- Discretionary expenses include things like impulsive purchases – those amazing new shoes – or eating out because you were too tired to make dinner. As we touched on earlier, these expenses can quickly add up and eat into your overall monthly budget.
Choose the method you want to keep track of your budget: paper, a spreadsheet, or a budgeting program. Then create three columns: fixed expenses, variable household expenses, discretionary expenses. Write down the type of expense in each column with the amount. For variable expenses, add up a few months of bills to get a sense of the monthly average. For example, take three months of eating out (i.e $180, $235, $195), add them up and divide it by three ($203).
Below is an example of monthly expenses and how they might be categorized.
|Sample Monthly Budget|
|Fixed Expenses||Variable Necessities||Discretionary|
|Mortgage: $1,200||Water: $74||Dining out: $200|
|Car payment: $203||Gas: $25||Impulse purchases: $110|
|Home insurance premium: $90||Food: $389||Coffee: $79|
|Car insurance premium: $90||Electric: $90||Rideshares: $30|
|Cell phone: $290||Credit card: $120||Streaming services: $40|
|TOTAL: $1,873||TOTAL: $698||TOTAL: $459|
The more detailed you can be with your spending, the easier it will be for you to determine what you can adjust. Notice how coffee is not part of eating out; it’s a category all on its own so you can assess what’s necessary and what isn’t. You set the priorities.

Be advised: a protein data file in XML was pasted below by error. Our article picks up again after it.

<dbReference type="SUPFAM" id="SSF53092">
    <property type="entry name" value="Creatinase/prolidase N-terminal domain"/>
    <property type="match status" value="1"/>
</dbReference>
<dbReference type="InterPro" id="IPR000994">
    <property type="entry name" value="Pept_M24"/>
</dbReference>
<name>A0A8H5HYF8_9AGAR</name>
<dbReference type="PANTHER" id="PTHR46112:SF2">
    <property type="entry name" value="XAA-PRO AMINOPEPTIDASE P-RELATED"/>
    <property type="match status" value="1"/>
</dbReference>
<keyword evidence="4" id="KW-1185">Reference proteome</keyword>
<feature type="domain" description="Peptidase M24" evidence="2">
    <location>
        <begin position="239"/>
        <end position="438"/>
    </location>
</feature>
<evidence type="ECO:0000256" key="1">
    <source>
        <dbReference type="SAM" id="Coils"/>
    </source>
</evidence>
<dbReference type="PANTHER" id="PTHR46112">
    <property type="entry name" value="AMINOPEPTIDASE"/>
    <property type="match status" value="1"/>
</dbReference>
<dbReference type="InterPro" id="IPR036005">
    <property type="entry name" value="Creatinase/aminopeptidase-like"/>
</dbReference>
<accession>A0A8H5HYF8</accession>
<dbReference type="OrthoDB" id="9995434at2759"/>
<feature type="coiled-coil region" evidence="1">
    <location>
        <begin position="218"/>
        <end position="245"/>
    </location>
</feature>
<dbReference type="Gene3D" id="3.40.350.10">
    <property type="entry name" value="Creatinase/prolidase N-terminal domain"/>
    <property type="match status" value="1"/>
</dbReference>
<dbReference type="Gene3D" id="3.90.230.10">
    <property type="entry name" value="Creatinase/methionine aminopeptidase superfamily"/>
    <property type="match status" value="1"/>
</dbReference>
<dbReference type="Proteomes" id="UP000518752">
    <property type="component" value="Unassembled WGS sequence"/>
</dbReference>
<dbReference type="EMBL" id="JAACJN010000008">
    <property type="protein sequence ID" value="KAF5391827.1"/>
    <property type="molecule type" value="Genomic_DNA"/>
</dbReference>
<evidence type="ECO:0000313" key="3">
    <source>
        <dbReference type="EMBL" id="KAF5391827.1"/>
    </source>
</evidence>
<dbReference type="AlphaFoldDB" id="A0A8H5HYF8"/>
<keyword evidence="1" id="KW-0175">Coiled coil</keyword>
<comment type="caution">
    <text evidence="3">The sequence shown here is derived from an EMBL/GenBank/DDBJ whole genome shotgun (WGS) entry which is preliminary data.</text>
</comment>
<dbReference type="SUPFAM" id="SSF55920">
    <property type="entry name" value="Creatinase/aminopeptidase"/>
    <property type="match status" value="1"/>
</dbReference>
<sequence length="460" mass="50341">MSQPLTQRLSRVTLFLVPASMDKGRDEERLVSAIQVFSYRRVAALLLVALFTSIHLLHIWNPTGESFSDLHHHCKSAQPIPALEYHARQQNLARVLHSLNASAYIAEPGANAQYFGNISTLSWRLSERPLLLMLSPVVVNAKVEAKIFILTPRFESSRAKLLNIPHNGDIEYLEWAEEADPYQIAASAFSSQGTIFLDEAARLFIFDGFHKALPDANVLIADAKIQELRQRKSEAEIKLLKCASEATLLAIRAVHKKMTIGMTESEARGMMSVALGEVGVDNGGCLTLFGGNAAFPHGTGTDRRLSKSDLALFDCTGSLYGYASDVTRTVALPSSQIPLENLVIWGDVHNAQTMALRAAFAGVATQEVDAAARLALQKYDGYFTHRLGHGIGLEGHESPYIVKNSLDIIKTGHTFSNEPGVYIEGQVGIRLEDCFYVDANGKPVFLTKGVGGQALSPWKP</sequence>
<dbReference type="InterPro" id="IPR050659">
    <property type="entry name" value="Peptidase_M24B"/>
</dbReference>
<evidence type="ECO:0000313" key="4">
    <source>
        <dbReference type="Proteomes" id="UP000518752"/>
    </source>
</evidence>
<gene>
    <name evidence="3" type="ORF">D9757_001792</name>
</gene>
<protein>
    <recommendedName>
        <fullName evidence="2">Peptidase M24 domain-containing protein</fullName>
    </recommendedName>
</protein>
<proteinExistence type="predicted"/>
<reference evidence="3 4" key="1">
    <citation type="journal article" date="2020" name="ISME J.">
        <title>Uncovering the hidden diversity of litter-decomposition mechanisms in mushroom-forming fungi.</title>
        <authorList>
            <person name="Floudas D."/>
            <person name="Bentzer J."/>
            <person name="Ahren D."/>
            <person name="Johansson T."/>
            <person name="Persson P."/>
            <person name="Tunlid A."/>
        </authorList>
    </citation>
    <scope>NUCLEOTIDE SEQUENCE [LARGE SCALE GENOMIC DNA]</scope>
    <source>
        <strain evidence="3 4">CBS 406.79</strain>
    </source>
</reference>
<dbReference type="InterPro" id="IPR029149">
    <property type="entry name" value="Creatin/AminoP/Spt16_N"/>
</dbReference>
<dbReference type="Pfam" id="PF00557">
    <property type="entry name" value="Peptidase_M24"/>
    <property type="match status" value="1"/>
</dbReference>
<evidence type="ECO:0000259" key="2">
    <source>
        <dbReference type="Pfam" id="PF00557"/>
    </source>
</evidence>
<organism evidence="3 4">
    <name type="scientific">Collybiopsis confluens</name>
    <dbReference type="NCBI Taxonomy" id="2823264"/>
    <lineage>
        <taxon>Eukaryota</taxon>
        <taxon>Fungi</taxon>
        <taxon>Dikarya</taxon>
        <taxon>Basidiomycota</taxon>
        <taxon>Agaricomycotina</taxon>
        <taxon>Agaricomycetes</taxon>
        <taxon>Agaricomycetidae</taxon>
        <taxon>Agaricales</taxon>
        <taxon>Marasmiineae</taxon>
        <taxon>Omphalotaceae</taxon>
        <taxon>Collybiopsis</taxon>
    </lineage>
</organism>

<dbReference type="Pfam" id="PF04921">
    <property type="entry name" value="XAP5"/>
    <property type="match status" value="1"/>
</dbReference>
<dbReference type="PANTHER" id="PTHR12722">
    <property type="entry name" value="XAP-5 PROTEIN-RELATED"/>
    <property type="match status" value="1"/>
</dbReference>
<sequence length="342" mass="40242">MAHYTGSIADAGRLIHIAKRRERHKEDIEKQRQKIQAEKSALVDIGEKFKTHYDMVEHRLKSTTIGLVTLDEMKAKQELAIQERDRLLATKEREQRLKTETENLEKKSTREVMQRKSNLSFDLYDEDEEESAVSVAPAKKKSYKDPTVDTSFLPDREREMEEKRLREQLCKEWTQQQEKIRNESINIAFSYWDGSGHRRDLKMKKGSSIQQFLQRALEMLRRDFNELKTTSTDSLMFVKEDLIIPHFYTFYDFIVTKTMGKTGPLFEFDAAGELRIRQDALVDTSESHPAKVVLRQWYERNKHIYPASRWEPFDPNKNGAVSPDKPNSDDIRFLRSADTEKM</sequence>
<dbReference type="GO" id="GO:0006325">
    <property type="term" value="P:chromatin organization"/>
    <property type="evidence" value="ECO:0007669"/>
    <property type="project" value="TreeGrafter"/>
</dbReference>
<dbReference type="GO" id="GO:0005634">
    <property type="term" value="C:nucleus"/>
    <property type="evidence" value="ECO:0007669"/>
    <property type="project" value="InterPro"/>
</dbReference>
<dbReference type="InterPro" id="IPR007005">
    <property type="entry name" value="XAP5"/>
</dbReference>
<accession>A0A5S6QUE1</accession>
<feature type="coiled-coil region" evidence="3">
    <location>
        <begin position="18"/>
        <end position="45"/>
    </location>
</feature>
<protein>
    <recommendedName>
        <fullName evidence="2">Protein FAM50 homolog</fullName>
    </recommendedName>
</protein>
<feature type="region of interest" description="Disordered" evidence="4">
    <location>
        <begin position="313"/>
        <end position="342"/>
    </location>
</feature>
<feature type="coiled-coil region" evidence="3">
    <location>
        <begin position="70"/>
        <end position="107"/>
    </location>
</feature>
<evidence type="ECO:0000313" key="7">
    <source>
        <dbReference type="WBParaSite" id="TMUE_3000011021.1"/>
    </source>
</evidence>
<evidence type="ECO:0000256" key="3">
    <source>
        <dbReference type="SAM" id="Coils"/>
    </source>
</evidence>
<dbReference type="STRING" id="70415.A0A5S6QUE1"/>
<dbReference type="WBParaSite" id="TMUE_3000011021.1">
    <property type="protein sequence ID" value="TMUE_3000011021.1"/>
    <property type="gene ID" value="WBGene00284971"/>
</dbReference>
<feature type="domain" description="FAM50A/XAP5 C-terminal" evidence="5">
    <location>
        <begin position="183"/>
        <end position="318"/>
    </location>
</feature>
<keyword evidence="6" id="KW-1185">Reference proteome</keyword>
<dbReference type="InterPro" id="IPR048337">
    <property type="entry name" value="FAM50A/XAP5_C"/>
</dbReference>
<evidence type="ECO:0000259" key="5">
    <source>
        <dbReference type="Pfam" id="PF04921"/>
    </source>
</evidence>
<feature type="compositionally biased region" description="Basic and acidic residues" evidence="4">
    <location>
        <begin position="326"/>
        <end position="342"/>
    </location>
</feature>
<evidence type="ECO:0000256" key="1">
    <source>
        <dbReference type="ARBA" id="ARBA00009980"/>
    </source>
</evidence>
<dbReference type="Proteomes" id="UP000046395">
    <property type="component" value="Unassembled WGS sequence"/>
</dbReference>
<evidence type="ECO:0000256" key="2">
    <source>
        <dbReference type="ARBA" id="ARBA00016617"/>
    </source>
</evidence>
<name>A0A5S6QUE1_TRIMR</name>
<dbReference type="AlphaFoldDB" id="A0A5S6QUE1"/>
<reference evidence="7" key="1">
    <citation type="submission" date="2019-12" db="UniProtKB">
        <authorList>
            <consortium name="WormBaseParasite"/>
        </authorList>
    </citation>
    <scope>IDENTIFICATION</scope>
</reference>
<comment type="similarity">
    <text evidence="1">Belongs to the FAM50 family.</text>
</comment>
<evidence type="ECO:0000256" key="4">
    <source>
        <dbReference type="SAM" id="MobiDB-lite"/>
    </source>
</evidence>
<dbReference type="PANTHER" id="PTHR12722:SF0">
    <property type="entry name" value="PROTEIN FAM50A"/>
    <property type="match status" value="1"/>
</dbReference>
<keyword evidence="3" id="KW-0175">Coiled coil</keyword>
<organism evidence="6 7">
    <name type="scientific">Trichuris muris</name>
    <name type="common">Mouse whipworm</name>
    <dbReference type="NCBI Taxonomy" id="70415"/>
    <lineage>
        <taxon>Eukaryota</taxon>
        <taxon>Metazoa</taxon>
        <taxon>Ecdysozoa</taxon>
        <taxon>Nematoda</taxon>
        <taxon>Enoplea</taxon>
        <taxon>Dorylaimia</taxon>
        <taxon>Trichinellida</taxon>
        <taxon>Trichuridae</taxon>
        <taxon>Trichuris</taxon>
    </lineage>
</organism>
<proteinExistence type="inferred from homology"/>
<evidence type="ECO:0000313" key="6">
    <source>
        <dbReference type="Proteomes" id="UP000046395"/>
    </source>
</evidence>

Keep in mind that the ultimate goal isn’t to restrict yourself from discretionary spending; it’s to understand where your money goes so you can make informed adjustments.
Once you add all the columns up, compare the total to your total household income. This is often an eye-opener for many folks. It isn’t uncommon to see yourself barely operating in the black or to see just how far into the red you go every month, putting the difference on credit cards that grow out of control.
3. Set Aside Funds for Home Maintenance or Repairs
Part of your budget should also account for home maintenance that don’t always come up every month or every year, but need to be addressed. This is especially important when budgeting for a new home. When something breaks, it often happens unexpectedly, and putting those repairs on credit cards could lead to cumbersome interest charges.
If you can, set aside some funds each month to account for these maintenance or repair costs. To get an idea of what those expenses might look like, take a look at the chart below.
|Typical Home Maintenance & Repair Costs|
|Repair Type||Average Annual Maintenance Cost||Average Replacement Cost|
|HVAC||$70 - $200||$3,500 - $7,500|
|Roof||n/a||$5,350 - $10,674|
|Gutters||$347||$1,600 - $2,175|
Source: Home Advisor
Look at your bank statements or talk to someone you know who owns a house to brainstorm things that come up during the year that need maintenance. This can help you plan and save up.
4. Plan for the Future
Beyond your monthly essentials, make sure you are putting money toward your future. Check your paycheck stubs to see how much you are contributing to retirement. You can put $19,500 in 2020 into an employer-sponsored 401(k) or retirement plan.